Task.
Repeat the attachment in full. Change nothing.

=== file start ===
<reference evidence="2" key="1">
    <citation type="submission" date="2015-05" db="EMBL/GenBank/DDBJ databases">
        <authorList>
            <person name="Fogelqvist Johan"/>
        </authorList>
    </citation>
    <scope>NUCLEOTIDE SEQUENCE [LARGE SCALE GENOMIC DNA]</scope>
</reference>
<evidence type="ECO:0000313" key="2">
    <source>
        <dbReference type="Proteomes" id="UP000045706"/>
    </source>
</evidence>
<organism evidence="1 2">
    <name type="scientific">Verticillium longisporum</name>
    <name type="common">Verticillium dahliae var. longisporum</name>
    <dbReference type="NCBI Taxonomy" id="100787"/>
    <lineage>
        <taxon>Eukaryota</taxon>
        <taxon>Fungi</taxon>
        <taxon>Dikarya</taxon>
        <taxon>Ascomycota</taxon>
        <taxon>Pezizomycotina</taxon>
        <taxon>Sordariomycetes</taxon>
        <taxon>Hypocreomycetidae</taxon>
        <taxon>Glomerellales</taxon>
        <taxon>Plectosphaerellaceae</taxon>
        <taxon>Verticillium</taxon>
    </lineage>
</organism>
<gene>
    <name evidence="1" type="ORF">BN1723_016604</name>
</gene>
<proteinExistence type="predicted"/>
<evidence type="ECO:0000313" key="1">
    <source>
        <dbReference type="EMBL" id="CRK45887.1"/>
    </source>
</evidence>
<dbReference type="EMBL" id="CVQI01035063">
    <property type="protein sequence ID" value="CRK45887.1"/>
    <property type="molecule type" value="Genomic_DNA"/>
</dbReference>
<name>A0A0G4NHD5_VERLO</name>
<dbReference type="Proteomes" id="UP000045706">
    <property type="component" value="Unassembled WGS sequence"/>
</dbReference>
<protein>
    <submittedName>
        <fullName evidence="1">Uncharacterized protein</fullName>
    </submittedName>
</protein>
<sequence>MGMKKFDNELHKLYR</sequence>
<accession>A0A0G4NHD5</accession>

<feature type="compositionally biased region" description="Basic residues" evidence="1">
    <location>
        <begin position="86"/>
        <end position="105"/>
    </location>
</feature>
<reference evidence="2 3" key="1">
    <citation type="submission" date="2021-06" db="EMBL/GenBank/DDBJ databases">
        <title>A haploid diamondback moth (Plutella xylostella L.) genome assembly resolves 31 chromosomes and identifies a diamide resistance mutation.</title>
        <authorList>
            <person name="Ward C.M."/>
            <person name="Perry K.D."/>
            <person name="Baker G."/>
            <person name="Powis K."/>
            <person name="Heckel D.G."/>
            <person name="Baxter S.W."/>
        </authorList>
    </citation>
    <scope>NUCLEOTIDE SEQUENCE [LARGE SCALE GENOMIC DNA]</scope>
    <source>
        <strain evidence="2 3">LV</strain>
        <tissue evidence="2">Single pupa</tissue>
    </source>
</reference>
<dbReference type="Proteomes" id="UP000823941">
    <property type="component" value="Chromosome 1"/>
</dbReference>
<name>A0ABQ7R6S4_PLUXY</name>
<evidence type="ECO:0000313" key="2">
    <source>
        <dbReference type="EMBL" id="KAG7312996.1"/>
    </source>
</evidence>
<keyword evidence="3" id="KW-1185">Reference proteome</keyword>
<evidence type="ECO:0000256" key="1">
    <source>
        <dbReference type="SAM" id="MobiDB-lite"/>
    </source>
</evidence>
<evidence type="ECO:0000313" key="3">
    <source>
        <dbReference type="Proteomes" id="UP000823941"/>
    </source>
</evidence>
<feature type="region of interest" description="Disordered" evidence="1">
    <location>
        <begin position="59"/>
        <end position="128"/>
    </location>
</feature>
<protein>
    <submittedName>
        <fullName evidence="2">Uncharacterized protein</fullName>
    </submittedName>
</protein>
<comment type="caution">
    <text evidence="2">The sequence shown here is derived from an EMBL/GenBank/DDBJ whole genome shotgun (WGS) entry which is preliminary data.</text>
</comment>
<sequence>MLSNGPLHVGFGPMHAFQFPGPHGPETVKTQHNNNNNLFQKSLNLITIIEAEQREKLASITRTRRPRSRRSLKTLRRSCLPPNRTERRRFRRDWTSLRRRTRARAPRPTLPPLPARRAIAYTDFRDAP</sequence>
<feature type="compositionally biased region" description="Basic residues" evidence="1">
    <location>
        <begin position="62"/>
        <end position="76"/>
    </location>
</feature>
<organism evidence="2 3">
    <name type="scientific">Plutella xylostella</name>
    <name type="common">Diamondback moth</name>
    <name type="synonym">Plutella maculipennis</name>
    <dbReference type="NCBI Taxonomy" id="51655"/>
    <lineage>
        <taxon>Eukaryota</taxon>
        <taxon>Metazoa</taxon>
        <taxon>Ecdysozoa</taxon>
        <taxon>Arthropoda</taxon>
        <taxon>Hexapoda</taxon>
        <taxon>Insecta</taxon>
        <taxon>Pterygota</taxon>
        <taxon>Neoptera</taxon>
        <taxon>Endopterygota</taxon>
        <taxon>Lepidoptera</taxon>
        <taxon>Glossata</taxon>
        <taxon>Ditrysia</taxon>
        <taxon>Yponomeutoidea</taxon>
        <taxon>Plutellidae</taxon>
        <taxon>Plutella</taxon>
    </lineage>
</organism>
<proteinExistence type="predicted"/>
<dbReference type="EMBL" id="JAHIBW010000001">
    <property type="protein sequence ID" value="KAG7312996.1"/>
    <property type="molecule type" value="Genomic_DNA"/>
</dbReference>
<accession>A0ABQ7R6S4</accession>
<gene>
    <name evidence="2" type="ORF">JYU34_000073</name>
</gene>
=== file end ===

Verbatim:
<reference evidence="2" key="1">
    <citation type="submission" date="2015-05" db="EMBL/GenBank/DDBJ databases">
        <authorList>
            <person name="Fogelqvist Johan"/>
        </authorList>
    </citation>
    <scope>NUCLEOTIDE SEQUENCE [LARGE SCALE GENOMIC DNA]</scope>
</reference>
<evidence type="ECO:0000313" key="2">
    <source>
        <dbReference type="Proteomes" id="UP000045706"/>
    </source>
</evidence>
<organism evidence="1 2">
    <name type="scientific">Verticillium longisporum</name>
    <name type="common">Verticillium dahliae var. longisporum</name>
    <dbReference type="NCBI Taxonomy" id="100787"/>
    <lineage>
        <taxon>Eukaryota</taxon>
        <taxon>Fungi</taxon>
        <taxon>Dikarya</taxon>
        <taxon>Ascomycota</taxon>
        <taxon>Pezizomycotina</taxon>
        <taxon>Sordariomycetes</taxon>
        <taxon>Hypocreomycetidae</taxon>
        <taxon>Glomerellales</taxon>
        <taxon>Plectosphaerellaceae</taxon>
        <taxon>Verticillium</taxon>
    </lineage>
</organism>
<gene>
    <name evidence="1" type="ORF">BN1723_016604</name>
</gene>
<proteinExistence type="predicted"/>
<evidence type="ECO:0000313" key="1">
    <source>
        <dbReference type="EMBL" id="CRK45887.1"/>
    </source>
</evidence>
<dbReference type="EMBL" id="CVQI01035063">
    <property type="protein sequence ID" value="CRK45887.1"/>
    <property type="molecule type" value="Genomic_DNA"/>
</dbReference>
<name>A0A0G4NHD5_VERLO</name>
<dbReference type="Proteomes" id="UP000045706">
    <property type="component" value="Unassembled WGS sequence"/>
</dbReference>
<protein>
    <submittedName>
        <fullName evidence="1">Uncharacterized protein</fullName>
    </submittedName>
</protein>
<sequence>MGMKKFDNELHKLYR</sequence>
<accession>A0A0G4NHD5</accession>

<feature type="compositionally biased region" description="Basic residues" evidence="1">
    <location>
        <begin position="86"/>
        <end position="105"/>
    </location>
</feature>
<reference evidence="2 3" key="1">
    <citation type="submission" date="2021-06" db="EMBL/GenBank/DDBJ databases">
        <title>A haploid diamondback moth (Plutella xylostella L.) genome assembly resolves 31 chromosomes and identifies a diamide resistance mutation.</title>
        <authorList>
            <person name="Ward C.M."/>
            <person name="Perry K.D."/>
            <person name="Baker G."/>
            <person name="Powis K."/>
            <person name="Heckel D.G."/>
            <person name="Baxter S.W."/>
        </authorList>
    </citation>
    <scope>NUCLEOTIDE SEQUENCE [LARGE SCALE GENOMIC DNA]</scope>
    <source>
        <strain evidence="2 3">LV</strain>
        <tissue evidence="2">Single pupa</tissue>
    </source>
</reference>
<dbReference type="Proteomes" id="UP000823941">
    <property type="component" value="Chromosome 1"/>
</dbReference>
<name>A0ABQ7R6S4_PLUXY</name>
<evidence type="ECO:0000313" key="2">
    <source>
        <dbReference type="EMBL" id="KAG7312996.1"/>
    </source>
</evidence>
<keyword evidence="3" id="KW-1185">Reference proteome</keyword>
<evidence type="ECO:0000256" key="1">
    <source>
        <dbReference type="SAM" id="MobiDB-lite"/>
    </source>
</evidence>
<evidence type="ECO:0000313" key="3">
    <source>
        <dbReference type="Proteomes" id="UP000823941"/>
    </source>
</evidence>
<feature type="region of interest" description="Disordered" evidence="1">
    <location>
        <begin position="59"/>
        <end position="128"/>
    </location>
</feature>
<protein>
    <submittedName>
        <fullName evidence="2">Uncharacterized protein</fullName>
    </submittedName>
</protein>
<comment type="caution">
    <text evidence="2">The sequence shown here is derived from an EMBL/GenBank/DDBJ whole genome shotgun (WGS) entry which is preliminary data.</text>
</comment>
<sequence>MLSNGPLHVGFGPMHAFQFPGPHGPETVKTQHNNNNNLFQKSLNLITIIEAEQREKLASITRTRRPRSRRSLKTLRRSCLPPNRTERRRFRRDWTSLRRRTRARAPRPTLPPLPARRAIAYTDFRDAP</sequence>
<feature type="compositionally biased region" description="Basic residues" evidence="1">
    <location>
        <begin position="62"/>
        <end position="76"/>
    </location>
</feature>
<organism evidence="2 3">
    <name type="scientific">Plutella xylostella</name>
    <name type="common">Diamondback moth</name>
    <name type="synonym">Plutella maculipennis</name>
    <dbReference type="NCBI Taxonomy" id="51655"/>
    <lineage>
        <taxon>Eukaryota</taxon>
        <taxon>Metazoa</taxon>
        <taxon>Ecdysozoa</taxon>
        <taxon>Arthropoda</taxon>
        <taxon>Hexapoda</taxon>
        <taxon>Insecta</taxon>
        <taxon>Pterygota</taxon>
        <taxon>Neoptera</taxon>
        <taxon>Endopterygota</taxon>
        <taxon>Lepidoptera</taxon>
        <taxon>Glossata</taxon>
        <taxon>Ditrysia</taxon>
        <taxon>Yponomeutoidea</taxon>
        <taxon>Plutellidae</taxon>
        <taxon>Plutella</taxon>
    </lineage>
</organism>
<proteinExistence type="predicted"/>
<dbReference type="EMBL" id="JAHIBW010000001">
    <property type="protein sequence ID" value="KAG7312996.1"/>
    <property type="molecule type" value="Genomic_DNA"/>
</dbReference>
<accession>A0ABQ7R6S4</accession>
<gene>
    <name evidence="2" type="ORF">JYU34_000073</name>
</gene>